At first glance, Henry, earl of Richmond (the future Henry VII), had little personal connection with the march. His paternal Tudor ancestry linked him to north Wales and Anglesey. His mother's Beaufort relatives had few connections in the region. Of his surviving family only his uncle, Jasper, earl of Pembroke, could claim any direct lordship in Wales; but that was in Pembrokeshire and the south, and even that link had become dormant once Jasper, Henry and a handful of their Lancastrian Beaufort allies were forced into exile in spring 1471 at the end of their brief restoration during Henry VI's six-month readeption of the crown. Before then, during his childhood after February 1462, Henry had been a ward of William, Lord Herbert, who acquired Jasper's earldom of Pembroke in 1468. A year later, after Herbert's death at the battle of Edgcote, his widow Anne Devereux continued to look afterHenry until October 1470, when he was reunited with his mother, Margaret Beaufort, countess of Richmond.
The purpose of this chapter is to explore the impact of the Global Financial Crisis (GFC) and austerity on collective bargaining and wage outcomes internationally. It takes as the starting point for its analysis the argument advanced in Chapter 1 that the current wave of austerity policies stems from a neoliberal economic consensus that has pervaded developed economies and emphasizes free markets, the removal of rigidities to capital and shrinking the state. That is a philosophy that in policy terms is the antithesis of one supportive of trade unions and collective bargaining, which are themselves under this ideology seen as impediments to markets and economic growth (Harvey, 2007). The chapter therefore adopts a perspective that sees the GFC and austerity as providing a convenient point from which to further consolidate neoliberalism's hold on society (McCann, 2013) and simultaneously undermine one of the chief forms of resistance – trade unions and collective bargaining.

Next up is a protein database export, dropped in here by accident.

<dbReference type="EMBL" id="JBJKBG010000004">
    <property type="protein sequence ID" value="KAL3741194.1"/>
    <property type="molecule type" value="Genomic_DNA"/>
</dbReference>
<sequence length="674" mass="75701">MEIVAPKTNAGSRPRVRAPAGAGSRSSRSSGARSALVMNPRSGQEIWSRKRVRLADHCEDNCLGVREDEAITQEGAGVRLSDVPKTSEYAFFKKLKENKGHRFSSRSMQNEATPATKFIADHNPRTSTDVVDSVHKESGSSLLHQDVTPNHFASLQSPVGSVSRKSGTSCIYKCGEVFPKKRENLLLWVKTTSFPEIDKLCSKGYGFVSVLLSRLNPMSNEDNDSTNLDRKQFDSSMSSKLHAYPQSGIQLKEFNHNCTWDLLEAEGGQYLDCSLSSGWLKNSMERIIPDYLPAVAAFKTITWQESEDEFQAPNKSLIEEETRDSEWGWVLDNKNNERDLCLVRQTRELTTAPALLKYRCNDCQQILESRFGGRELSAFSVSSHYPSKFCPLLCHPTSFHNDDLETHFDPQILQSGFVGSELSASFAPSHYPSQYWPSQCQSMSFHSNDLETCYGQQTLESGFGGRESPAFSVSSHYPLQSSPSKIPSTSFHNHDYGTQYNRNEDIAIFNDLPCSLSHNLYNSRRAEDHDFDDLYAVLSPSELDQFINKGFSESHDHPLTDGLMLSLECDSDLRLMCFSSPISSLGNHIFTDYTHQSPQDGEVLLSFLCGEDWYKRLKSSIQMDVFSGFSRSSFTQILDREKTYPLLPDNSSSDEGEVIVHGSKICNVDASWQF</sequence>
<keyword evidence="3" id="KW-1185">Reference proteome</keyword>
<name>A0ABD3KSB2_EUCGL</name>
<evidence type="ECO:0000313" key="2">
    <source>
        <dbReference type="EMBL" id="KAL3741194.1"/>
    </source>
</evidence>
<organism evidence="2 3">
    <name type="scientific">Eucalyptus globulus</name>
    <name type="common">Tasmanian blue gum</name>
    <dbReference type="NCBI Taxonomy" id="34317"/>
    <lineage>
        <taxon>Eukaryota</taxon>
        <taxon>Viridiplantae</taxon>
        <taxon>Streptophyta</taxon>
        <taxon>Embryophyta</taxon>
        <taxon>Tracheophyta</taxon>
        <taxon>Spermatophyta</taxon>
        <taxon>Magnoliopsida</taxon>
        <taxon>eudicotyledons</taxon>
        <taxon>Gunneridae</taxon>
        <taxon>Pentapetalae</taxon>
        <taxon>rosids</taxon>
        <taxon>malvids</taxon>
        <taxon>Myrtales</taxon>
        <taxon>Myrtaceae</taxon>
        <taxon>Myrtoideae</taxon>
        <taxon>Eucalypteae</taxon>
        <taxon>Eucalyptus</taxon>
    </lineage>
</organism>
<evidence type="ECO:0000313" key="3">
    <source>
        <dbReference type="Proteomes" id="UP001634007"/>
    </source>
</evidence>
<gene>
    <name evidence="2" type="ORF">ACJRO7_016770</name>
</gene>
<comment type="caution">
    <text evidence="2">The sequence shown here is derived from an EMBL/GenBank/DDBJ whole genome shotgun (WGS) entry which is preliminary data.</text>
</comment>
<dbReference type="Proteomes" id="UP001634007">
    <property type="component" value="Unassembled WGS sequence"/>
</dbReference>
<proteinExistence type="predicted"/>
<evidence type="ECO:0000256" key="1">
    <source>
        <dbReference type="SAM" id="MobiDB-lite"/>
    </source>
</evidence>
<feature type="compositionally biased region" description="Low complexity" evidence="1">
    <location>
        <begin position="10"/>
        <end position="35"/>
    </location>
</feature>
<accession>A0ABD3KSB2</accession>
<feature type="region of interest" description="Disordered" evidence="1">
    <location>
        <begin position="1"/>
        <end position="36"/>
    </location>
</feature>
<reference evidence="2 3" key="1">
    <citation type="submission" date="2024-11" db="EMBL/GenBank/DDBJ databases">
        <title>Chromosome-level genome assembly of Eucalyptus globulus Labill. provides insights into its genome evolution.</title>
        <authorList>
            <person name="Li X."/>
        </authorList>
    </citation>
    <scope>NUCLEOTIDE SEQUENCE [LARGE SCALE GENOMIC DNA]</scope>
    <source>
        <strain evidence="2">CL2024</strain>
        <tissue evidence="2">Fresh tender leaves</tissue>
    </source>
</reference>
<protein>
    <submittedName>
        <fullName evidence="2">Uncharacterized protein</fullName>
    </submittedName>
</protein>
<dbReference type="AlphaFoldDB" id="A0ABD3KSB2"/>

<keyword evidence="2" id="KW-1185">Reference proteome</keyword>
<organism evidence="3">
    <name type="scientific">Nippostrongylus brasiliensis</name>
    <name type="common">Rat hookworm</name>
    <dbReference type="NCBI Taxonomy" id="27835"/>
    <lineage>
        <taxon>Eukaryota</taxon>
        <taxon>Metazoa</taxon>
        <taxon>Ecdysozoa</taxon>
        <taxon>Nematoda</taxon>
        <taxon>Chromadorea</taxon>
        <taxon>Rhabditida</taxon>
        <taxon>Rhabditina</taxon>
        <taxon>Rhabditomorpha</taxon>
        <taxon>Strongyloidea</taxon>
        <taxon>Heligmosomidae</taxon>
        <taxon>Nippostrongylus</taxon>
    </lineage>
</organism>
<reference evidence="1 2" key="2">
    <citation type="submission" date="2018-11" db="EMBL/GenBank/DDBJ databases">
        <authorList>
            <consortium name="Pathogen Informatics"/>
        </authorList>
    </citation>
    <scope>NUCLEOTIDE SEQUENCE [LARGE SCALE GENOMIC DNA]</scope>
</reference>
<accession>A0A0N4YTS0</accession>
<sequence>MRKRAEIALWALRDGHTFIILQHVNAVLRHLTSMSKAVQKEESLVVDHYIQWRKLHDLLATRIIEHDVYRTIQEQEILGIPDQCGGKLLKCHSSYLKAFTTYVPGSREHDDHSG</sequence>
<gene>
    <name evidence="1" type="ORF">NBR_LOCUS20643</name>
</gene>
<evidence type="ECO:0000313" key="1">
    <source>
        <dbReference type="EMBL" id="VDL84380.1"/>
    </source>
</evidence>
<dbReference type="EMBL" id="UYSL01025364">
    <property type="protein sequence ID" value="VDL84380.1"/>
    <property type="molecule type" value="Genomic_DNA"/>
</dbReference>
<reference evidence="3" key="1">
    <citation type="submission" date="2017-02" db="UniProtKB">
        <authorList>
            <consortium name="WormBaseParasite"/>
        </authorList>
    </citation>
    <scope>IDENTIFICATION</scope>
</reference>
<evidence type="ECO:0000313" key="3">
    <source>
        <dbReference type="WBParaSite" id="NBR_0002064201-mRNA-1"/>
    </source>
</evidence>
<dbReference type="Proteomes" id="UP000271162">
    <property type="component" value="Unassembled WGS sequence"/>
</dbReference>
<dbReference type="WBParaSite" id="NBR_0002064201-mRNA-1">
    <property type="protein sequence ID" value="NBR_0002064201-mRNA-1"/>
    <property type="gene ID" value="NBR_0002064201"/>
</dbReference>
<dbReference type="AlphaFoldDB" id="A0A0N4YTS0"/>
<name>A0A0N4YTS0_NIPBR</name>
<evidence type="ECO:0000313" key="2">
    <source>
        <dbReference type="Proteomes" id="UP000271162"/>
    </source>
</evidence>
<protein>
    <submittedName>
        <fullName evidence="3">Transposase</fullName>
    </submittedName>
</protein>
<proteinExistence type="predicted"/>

The first part of the chapter focuses attention on exploring trends in collective bargaining in the EU and North America (US and Canada) in the post-GFC period. In doing so, it identifies a common trajectory in nation-state policies that encompasses a shift towards identifying the GFC as a public debt crisis; the blaming of trade unions and their members (in particular public sector workers) for the crisis; and the introduction of reforms to collective bargaining and union security designed to reinforce deflationary austerity policies. The chapter's second part then examines trends in wage growth and equality since 2008 and discusses the factors influencing them and the extent to which they can be viewed as a product of the neoliberal-informed economic policies and reforms adopted in response to the crisis.
Changes to collective bargaining in the EU
Institutional context of collective bargaining in the EU under austerity
Since 2000 there have been significant social, economic and political policy shifts that have fundamentally challenged the status of collective bargaining in the EU. Policies associated with a neoliberal agenda that view unions and collective bargaining as sources of rigidities in the market have been central to this change as the EU has focused on the neoliberal free market agenda of labour-market flexibility and downward pressure on terms and conditions to sustain economic growth (Waddington, Muller and Vandaele, 2019). This process of change received support from EU enlargement and the move towards economic and monetary union (EMU).
Austerity was presented as the antidote to sluggish economies, but it has had far-reaching effects on jobs and employment conditions. With an international team of editors and authors from Europe, North America and Australia, this illuminating collection goes beyond a sole focus on public sector work and uniquely covers the impact of austerity on work across the private, public and voluntary spheres. Drawing on a range of perspectives, the book engages with the major debates surrounding austerity and neoliberalism, providing grounded analysis of the everyday experience of work and employment.